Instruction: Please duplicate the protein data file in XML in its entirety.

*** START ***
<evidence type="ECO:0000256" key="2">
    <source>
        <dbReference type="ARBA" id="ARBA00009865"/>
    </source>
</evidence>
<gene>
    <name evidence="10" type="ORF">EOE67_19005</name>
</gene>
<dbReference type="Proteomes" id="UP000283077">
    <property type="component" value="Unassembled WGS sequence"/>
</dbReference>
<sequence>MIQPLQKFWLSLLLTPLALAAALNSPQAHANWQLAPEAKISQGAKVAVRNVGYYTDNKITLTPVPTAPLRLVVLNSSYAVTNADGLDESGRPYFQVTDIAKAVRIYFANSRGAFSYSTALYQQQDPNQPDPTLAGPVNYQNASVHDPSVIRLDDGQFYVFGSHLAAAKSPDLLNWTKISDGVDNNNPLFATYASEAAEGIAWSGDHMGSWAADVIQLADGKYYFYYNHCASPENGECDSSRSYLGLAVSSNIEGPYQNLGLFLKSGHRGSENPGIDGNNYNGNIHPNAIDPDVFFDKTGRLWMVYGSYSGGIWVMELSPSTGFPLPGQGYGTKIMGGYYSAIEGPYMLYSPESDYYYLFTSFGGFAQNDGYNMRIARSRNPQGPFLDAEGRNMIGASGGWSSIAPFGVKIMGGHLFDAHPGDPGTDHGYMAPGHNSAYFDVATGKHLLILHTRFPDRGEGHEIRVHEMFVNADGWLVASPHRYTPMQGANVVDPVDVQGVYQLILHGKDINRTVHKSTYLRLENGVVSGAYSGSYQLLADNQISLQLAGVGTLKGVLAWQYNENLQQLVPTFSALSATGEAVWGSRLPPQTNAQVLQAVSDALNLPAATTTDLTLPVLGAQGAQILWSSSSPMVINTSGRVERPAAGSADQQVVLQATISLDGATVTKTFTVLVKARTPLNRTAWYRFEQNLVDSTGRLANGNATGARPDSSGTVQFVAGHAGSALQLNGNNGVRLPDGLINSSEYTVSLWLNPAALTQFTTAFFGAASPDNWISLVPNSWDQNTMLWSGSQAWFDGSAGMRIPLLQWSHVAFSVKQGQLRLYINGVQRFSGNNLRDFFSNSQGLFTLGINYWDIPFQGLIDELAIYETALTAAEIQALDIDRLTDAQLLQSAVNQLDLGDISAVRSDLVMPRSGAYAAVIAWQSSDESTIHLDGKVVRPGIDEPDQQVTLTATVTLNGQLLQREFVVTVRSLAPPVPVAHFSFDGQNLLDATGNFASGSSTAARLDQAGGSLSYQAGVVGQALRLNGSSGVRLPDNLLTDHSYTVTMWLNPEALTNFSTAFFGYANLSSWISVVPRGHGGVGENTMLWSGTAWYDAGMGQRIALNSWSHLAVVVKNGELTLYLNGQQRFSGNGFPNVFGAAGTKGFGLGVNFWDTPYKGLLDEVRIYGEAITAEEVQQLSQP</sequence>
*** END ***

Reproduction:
<evidence type="ECO:0000256" key="2">
    <source>
        <dbReference type="ARBA" id="ARBA00009865"/>
    </source>
</evidence>
<gene>
    <name evidence="10" type="ORF">EOE67_19005</name>
</gene>
<dbReference type="Proteomes" id="UP000283077">
    <property type="component" value="Unassembled WGS sequence"/>
</dbReference>
<sequence>MIQPLQKFWLSLLLTPLALAAALNSPQAHANWQLAPEAKISQGAKVAVRNVGYYTDNKITLTPVPTAPLRLVVLNSSYAVTNADGLDESGRPYFQVTDIAKAVRIYFANSRGAFSYSTALYQQQDPNQPDPTLAGPVNYQNASVHDPSVIRLDDGQFYVFGSHLAAAKSPDLLNWTKISDGVDNNNPLFATYASEAAEGIAWSGDHMGSWAADVIQLADGKYYFYYNHCASPENGECDSSRSYLGLAVSSNIEGPYQNLGLFLKSGHRGSENPGIDGNNYNGNIHPNAIDPDVFFDKTGRLWMVYGSYSGGIWVMELSPSTGFPLPGQGYGTKIMGGYYSAIEGPYMLYSPESDYYYLFTSFGGFAQNDGYNMRIARSRNPQGPFLDAEGRNMIGASGGWSSIAPFGVKIMGGHLFDAHPGDPGTDHGYMAPGHNSAYFDVATGKHLLILHTRFPDRGEGHEIRVHEMFVNADGWLVASPHRYTPMQGANVVDPVDVQGVYQLILHGKDINRTVHKSTYLRLENGVVSGAYSGSYQLLADNQISLQLAGVGTLKGVLAWQYNENLQQLVPTFSALSATGEAVWGSRLPPQTNAQVLQAVSDALNLPAATTTDLTLPVLGAQGAQILWSSSSPMVINTSGRVERPAAGSADQQVVLQATISLDGATVTKTFTVLVKARTPLNRTAWYRFEQNLVDSTGRLANGNATGARPDSSGTVQFVAGHAGSALQLNGNNGVRLPDGLINSSEYTVSLWLNPAALTQFTTAFFGAASPDNWISLVPNSWDQNTMLWSGSQAWFDGSAGMRIPLLQWSHVAFSVKQGQLRLYINGVQRFSGNNLRDFFSNSQGLFTLGINYWDIPFQGLIDELAIYETALTAAEIQALDIDRLTDAQLLQSAVNQLDLGDISAVRSDLVMPRSGAYAAVIAWQSSDESTIHLDGKVVRPGIDEPDQQVTLTATVTLNGQLLQREFVVTVRSLAPPVPVAHFSFDGQNLLDATGNFASGSSTAARLDQAGGSLSYQAGVVGQALRLNGSSGVRLPDNLLTDHSYTVTMWLNPEALTNFSTAFFGYANLSSWISVVPRGHGGVGENTMLWSGTAWYDAGMGQRIALNSWSHLAVVVKNGELTLYLNGQQRFSGNGFPNVFGAAGTKGFGLGVNFWDTPYKGLLDEVRIYGEAITAEEVQQLSQP</sequence>